387408 Investigating Creativity in an Open-Ended Project

Tuesday, November 18, 2014: 10:10 AM
M105 (Marriott Marquis Atlanta)
Laura Hirshfield, Erick Nefcy and Milo D. Koretsky, Chemical, Biological and Environmental Engineering, Oregon State University, Corvallis, OR

Creativity, the ability to develop something innovative and useful from pre-existing knowledge and experience (Liu & Schonwetter, 2004), is a significant component of engineering; engineers must be creative in order to develop original processes and products and solve problems in novel ways. However, a prominent aspect of a ChE curriculum is to teach students common problem-solving techniques or algorithms to reach a solution; as a result, students may lose interest in creativity and instead focus on following a demonstrated path and getting the “right” answer. Open-ended problems encourage creativity since they have multiple viable solutions and allow students to create their own solution path. Through examining student work products from an open-ended project, we seek to develop an evidence-based understanding of how creativity is embodied. Specifically, we investigate three aspects of creativity in engineering: fluency, or the number of ideas; flexibility, the variety of ideas; and originality, the novelty of the idea.

We consider the following research questions: how do these aspects of creativity compare in student teams working on an open-ended virtual laboratory project versus more constrained physical laboratory projects? How do these aspects compare for student teams and experts, i.e., to what extent does domain expertise affect creativity? Does creativity relate to project performance (the team’s final grade on the project) and if so, how?

The open-ended project, the Industrially-Situated Virtual Laboratory Project, was used as one of three laboratory projects in the senior laboratory course at Oregon State University; during the term, students also completed two physical laboratory projects, including a heat exchange experiment and an ion exchange experiment. As a part of each project, student teams created several work products, including memos, reports, and laboratory notebooks, which provide evidence of the team’s solution path and document the elements that may contribute to the team’s understanding and progress. These elements are identified, arranged in chronological order, and presented in a graphical form called a Model Map. For the student teams, Model Maps have been generated for all three laboratory projects while the expert teams only completed the virtual laboratory project. The Model Maps provide a platform for analyzing the three previously mentioned aspects of creativity: fluency (the number of models on a team’s model map), flexibility (the different types of models developed), and originality (the uniqueness of a model compared to the other teams). By looking at a subset of these Model Maps, we found that students tend to be more fluent and flexible in the open-ended virtual laboratory project than in the physical laboratory projects, utilizing a wider range of elements in their solution path. Surprisingly, the experts scored lower on these measures of creativity. We speculate that this result is due to the richer domain knowledge of the experts, but it warrants further study.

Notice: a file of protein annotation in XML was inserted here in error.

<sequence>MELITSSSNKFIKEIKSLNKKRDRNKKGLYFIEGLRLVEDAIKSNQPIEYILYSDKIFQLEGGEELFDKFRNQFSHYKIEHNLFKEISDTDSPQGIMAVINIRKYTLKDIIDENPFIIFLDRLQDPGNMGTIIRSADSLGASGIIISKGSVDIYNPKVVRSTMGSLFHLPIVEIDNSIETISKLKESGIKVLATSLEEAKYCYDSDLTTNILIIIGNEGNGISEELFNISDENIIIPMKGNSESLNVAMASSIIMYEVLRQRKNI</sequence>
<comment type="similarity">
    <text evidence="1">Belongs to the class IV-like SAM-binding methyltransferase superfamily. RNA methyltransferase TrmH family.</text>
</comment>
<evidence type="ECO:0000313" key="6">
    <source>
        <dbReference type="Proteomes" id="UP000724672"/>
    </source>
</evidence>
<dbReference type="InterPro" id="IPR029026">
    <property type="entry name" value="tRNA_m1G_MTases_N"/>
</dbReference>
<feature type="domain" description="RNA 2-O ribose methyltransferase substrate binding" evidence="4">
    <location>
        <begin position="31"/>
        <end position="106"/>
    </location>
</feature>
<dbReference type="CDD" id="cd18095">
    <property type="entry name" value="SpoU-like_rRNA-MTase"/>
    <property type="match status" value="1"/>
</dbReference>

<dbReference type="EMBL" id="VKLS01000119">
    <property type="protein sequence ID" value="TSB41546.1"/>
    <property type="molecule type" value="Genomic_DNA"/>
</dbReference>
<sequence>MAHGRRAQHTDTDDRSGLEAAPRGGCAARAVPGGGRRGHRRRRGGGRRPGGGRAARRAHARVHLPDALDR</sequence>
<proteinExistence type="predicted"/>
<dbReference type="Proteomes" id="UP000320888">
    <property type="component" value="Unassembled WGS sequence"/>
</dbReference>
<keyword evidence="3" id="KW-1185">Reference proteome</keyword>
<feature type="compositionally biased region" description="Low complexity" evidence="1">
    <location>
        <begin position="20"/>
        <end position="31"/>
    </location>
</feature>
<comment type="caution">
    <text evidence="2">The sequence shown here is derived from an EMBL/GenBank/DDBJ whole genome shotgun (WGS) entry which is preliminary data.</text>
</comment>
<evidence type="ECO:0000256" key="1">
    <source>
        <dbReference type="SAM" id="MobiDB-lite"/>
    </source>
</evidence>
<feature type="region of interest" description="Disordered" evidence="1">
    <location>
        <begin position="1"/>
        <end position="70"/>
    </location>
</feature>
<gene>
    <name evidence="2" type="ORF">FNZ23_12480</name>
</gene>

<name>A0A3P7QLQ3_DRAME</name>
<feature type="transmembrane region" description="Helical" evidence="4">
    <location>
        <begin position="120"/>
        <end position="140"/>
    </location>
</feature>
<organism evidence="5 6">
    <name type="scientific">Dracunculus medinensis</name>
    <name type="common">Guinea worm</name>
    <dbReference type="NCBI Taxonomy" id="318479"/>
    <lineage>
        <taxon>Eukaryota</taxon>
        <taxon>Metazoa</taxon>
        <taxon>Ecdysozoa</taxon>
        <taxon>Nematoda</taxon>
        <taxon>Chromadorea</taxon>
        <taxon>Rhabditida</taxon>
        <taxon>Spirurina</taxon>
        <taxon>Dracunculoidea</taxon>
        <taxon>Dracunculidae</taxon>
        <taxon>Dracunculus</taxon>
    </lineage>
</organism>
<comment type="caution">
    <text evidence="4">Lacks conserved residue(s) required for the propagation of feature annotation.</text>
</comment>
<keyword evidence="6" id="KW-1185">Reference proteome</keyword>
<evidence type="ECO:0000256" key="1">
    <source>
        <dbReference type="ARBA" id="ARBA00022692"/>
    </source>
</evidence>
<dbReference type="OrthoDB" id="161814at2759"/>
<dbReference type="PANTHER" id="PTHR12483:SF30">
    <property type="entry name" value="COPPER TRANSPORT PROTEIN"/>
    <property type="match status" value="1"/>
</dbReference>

Liu, Z., & Schonwetter, D. (2004). Teaching creativity in engineering. International Journal of Engineering Education, 20(5).


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